France to reduce its military presence in Africa’s Sahel region

After eight years of supporting local forces in the Sahel region of West Africa to prevent armed groups linked to al-Qaeda and ISIL (ISIS) from actualizing their threats, France is now set to gradually reduce its military presence.

France intends to halve the number of the 5,100-member Barkhane force in the Sahel over time. 

According to President Emmanuel, France isn’t taking its hands off the fight but will continue to show its support.

“We will remain committed. But to remain committed is also to adapt,” he said on Friday — after a virtual summit with leaders of the G5 Sahel region — Niger, Mali, Chad, Burkina Faso and Mauritania.

“France doesn’t have the vocation or the will to stay eternally in the Sahel,” Macron said. “We are there because we were asked to be.”

Over the next six months, Barkhane bases in Timbuktu, Tessalit and Kidal in northern Mali will be shut down. The restive border area where Mali, Burkina Faso and Niger meet will become one of the major focus. In Mali, the French troops have been present since 2013.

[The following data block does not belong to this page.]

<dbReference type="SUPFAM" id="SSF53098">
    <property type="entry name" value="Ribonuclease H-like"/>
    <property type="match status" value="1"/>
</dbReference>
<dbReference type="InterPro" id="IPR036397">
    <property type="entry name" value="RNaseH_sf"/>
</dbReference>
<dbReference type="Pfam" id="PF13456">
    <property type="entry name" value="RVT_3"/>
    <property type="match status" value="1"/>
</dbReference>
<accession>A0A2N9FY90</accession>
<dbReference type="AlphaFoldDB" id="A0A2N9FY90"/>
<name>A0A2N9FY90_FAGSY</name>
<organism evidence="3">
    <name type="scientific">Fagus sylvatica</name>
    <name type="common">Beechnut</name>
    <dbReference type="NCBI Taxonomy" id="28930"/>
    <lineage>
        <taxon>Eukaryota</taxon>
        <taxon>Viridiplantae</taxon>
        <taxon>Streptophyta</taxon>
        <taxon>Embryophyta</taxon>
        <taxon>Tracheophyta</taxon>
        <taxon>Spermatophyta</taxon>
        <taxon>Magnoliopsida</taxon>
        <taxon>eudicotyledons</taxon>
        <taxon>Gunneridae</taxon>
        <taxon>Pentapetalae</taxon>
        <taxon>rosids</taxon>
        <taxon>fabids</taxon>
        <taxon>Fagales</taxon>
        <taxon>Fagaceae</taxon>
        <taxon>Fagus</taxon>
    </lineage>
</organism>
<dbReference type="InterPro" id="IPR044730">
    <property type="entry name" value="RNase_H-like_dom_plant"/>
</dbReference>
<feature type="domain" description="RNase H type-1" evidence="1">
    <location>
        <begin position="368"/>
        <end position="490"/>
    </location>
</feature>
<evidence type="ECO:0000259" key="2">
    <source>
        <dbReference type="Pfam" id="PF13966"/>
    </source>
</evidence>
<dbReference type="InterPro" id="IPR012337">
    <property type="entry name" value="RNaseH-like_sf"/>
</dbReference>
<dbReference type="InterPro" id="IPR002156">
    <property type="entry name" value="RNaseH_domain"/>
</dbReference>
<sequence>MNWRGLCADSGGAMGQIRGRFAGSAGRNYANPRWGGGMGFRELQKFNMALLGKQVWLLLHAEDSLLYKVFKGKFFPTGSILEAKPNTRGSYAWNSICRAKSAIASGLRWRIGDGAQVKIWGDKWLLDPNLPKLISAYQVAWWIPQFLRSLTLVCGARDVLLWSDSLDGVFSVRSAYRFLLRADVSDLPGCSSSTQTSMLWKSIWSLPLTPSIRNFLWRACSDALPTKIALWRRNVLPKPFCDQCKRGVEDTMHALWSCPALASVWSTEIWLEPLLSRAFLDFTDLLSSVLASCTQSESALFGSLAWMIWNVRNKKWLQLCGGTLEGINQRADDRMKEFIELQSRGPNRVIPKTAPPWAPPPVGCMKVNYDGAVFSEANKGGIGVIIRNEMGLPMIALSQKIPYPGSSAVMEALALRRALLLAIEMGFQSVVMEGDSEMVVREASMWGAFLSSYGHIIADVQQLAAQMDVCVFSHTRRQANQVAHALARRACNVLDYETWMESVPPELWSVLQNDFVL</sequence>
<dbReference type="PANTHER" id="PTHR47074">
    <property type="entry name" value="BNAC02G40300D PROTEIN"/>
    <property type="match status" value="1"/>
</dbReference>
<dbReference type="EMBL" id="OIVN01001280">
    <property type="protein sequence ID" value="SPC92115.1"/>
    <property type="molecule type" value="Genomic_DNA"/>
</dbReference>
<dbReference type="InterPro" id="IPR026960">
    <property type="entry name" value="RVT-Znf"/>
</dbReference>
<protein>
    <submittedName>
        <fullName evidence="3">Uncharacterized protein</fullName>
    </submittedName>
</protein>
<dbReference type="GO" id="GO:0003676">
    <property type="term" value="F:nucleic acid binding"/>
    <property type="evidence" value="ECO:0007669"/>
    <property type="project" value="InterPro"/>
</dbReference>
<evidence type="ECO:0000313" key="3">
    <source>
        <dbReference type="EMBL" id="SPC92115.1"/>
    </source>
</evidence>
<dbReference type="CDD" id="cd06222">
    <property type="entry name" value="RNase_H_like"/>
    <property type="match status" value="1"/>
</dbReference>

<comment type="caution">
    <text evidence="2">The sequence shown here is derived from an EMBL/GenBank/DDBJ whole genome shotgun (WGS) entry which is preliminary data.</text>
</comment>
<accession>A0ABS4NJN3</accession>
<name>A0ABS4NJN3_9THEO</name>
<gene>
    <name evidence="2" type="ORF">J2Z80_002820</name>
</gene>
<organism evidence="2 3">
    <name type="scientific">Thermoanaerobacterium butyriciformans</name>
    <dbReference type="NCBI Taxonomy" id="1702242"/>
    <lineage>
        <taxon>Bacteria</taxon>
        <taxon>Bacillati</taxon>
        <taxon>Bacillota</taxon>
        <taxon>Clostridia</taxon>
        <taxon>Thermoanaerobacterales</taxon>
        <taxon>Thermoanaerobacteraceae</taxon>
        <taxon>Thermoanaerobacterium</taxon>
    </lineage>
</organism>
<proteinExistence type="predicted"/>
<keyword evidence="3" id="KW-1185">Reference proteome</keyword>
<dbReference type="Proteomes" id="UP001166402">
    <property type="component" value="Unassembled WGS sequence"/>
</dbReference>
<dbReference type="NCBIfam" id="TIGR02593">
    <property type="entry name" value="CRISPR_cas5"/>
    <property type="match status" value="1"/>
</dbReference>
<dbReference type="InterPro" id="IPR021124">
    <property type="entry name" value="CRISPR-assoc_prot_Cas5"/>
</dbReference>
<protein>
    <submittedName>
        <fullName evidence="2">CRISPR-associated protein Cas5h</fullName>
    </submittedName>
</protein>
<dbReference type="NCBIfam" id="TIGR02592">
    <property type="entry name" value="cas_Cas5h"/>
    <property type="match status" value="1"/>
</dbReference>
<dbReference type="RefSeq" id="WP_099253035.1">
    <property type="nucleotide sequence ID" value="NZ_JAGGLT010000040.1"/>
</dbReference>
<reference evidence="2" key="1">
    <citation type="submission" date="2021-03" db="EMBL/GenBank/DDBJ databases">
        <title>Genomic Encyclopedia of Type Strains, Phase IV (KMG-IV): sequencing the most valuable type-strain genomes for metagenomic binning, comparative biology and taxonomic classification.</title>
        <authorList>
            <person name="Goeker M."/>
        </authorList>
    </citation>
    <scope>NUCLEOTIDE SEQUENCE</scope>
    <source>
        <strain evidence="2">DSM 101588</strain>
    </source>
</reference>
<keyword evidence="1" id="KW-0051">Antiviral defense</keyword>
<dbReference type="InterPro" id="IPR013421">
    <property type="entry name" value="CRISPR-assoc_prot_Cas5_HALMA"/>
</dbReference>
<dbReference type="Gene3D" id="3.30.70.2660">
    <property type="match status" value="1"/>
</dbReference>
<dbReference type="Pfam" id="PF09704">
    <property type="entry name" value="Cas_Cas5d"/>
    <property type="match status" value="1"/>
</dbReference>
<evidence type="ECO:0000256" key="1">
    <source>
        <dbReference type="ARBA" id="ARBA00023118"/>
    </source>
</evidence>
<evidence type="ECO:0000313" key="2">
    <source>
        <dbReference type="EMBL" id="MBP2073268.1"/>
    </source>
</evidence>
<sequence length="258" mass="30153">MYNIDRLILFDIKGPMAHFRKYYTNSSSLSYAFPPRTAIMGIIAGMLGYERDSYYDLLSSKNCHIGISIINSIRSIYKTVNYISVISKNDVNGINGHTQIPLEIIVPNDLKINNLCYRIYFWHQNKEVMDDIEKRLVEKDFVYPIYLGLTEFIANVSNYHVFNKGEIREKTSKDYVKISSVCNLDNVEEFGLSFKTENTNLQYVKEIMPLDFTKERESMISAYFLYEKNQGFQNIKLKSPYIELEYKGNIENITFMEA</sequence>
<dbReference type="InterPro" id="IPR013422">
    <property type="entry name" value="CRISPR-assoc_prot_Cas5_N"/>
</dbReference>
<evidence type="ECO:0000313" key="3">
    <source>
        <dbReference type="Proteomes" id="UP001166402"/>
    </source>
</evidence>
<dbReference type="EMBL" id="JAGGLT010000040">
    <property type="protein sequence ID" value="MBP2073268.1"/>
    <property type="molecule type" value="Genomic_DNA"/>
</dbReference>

Thousands of lives have been lost in the fight and over two million persons, internally displaced. According to Armed Conflict and Location Event Data Project, about 7000 lives were lost last year.

President Mohamed Bazoum of Niger, spoke honestly about the failures of the local forces but recognized their courage in risking their lives to protect all. 

He  appreciated the French military support and training, and emphasized that things should be done in line with African terms.

“The main thing is that France maintains the principle of its support, its cooperation and support for the armed forces of our different countries. We need France to give us what we don’t have. We don’t need France to give us what we already have.”

By Elijah Christopher

Elijah Christopher

Elijah Christopher is a journalist at A New Touch Of Africa, is also a creative writer, a poet, and an IT enthusiast. He contributed to the collaborative poem written in celebration of Edwin Morgan Centenary, the first Glasgow poet laureate and Scottish national poet from the University of Glasgow. He loves meeting people and learning about new places, cultures, events, and lifestyles.

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